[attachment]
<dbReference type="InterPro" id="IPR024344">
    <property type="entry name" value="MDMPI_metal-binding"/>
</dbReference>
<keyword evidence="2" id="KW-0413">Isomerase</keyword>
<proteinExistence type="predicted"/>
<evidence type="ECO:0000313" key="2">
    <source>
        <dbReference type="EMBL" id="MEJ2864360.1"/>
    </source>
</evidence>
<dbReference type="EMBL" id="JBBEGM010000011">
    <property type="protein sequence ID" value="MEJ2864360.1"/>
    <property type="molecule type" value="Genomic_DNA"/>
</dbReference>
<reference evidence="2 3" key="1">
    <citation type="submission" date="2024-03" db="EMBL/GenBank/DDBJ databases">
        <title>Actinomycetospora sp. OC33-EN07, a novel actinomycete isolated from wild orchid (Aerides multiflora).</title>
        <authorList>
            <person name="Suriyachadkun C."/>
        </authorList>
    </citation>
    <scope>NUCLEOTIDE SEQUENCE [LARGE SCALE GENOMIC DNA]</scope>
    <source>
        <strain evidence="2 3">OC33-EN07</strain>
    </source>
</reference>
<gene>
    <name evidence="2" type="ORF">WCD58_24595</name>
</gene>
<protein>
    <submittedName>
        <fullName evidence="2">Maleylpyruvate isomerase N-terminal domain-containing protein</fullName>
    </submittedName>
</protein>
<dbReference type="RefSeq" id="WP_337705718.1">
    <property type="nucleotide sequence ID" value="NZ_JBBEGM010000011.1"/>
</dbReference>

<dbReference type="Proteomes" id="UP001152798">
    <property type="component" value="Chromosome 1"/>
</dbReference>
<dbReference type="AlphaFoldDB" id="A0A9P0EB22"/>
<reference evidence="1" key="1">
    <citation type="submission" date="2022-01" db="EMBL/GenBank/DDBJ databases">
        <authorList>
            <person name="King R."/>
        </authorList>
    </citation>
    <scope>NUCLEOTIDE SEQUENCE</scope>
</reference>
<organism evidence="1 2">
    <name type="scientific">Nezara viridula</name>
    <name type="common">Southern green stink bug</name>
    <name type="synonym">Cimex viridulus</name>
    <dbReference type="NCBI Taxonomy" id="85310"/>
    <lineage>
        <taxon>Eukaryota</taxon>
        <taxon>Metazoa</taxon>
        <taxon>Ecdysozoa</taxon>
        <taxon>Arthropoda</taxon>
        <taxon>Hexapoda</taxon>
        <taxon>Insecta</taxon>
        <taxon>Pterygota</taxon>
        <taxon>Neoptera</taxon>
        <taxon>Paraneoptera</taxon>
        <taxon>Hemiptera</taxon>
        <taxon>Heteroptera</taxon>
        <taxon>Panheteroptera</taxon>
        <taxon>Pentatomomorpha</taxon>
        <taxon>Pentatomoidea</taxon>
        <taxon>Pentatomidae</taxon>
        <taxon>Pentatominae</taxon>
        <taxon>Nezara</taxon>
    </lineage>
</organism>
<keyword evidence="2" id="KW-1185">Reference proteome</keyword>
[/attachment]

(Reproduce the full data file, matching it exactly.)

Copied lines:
<dbReference type="InterPro" id="IPR024344">
    <property type="entry name" value="MDMPI_metal-binding"/>
</dbReference>
<keyword evidence="2" id="KW-0413">Isomerase</keyword>
<proteinExistence type="predicted"/>
<evidence type="ECO:0000313" key="2">
    <source>
        <dbReference type="EMBL" id="MEJ2864360.1"/>
    </source>
</evidence>
<dbReference type="EMBL" id="JBBEGM010000011">
    <property type="protein sequence ID" value="MEJ2864360.1"/>
    <property type="molecule type" value="Genomic_DNA"/>
</dbReference>
<reference evidence="2 3" key="1">
    <citation type="submission" date="2024-03" db="EMBL/GenBank/DDBJ databases">
        <title>Actinomycetospora sp. OC33-EN07, a novel actinomycete isolated from wild orchid (Aerides multiflora).</title>
        <authorList>
            <person name="Suriyachadkun C."/>
        </authorList>
    </citation>
    <scope>NUCLEOTIDE SEQUENCE [LARGE SCALE GENOMIC DNA]</scope>
    <source>
        <strain evidence="2 3">OC33-EN07</strain>
    </source>
</reference>
<gene>
    <name evidence="2" type="ORF">WCD58_24595</name>
</gene>
<protein>
    <submittedName>
        <fullName evidence="2">Maleylpyruvate isomerase N-terminal domain-containing protein</fullName>
    </submittedName>
</protein>
<dbReference type="RefSeq" id="WP_337705718.1">
    <property type="nucleotide sequence ID" value="NZ_JBBEGM010000011.1"/>
</dbReference>

<dbReference type="Proteomes" id="UP001152798">
    <property type="component" value="Chromosome 1"/>
</dbReference>
<dbReference type="AlphaFoldDB" id="A0A9P0EB22"/>
<reference evidence="1" key="1">
    <citation type="submission" date="2022-01" db="EMBL/GenBank/DDBJ databases">
        <authorList>
            <person name="King R."/>
        </authorList>
    </citation>
    <scope>NUCLEOTIDE SEQUENCE</scope>
</reference>
<organism evidence="1 2">
    <name type="scientific">Nezara viridula</name>
    <name type="common">Southern green stink bug</name>
    <name type="synonym">Cimex viridulus</name>
    <dbReference type="NCBI Taxonomy" id="85310"/>
    <lineage>
        <taxon>Eukaryota</taxon>
        <taxon>Metazoa</taxon>
        <taxon>Ecdysozoa</taxon>
        <taxon>Arthropoda</taxon>
        <taxon>Hexapoda</taxon>
        <taxon>Insecta</taxon>
        <taxon>Pterygota</taxon>
        <taxon>Neoptera</taxon>
        <taxon>Paraneoptera</taxon>
        <taxon>Hemiptera</taxon>
        <taxon>Heteroptera</taxon>
        <taxon>Panheteroptera</taxon>
        <taxon>Pentatomomorpha</taxon>
        <taxon>Pentatomoidea</taxon>
        <taxon>Pentatomidae</taxon>
        <taxon>Pentatominae</taxon>
        <taxon>Nezara</taxon>
    </lineage>
</organism>
<keyword evidence="2" id="KW-1185">Reference proteome</keyword>